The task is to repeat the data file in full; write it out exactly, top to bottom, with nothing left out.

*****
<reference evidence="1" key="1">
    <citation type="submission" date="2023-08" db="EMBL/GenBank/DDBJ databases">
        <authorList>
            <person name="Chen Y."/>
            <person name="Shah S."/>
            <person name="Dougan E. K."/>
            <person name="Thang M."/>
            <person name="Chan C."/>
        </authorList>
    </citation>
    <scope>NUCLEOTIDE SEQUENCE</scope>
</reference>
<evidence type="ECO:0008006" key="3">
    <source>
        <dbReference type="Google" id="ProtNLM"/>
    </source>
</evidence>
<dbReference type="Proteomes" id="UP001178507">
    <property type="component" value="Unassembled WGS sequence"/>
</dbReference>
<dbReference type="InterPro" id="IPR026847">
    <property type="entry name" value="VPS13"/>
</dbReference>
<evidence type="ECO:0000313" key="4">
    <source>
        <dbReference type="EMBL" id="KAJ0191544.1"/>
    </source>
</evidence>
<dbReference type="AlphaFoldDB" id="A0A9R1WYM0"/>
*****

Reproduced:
<reference evidence="1" key="1">
    <citation type="submission" date="2023-08" db="EMBL/GenBank/DDBJ databases">
        <authorList>
            <person name="Chen Y."/>
            <person name="Shah S."/>
            <person name="Dougan E. K."/>
            <person name="Thang M."/>
            <person name="Chan C."/>
        </authorList>
    </citation>
    <scope>NUCLEOTIDE SEQUENCE</scope>
</reference>
<evidence type="ECO:0008006" key="3">
    <source>
        <dbReference type="Google" id="ProtNLM"/>
    </source>
</evidence>
<dbReference type="Proteomes" id="UP001178507">
    <property type="component" value="Unassembled WGS sequence"/>
</dbReference>
<dbReference type="InterPro" id="IPR026847">
    <property type="entry name" value="VPS13"/>
</dbReference>
<evidence type="ECO:0000313" key="4">
    <source>
        <dbReference type="EMBL" id="KAJ0191544.1"/>
    </source>
</evidence>
<dbReference type="AlphaFoldDB" id="A0A9R1WYM0"/>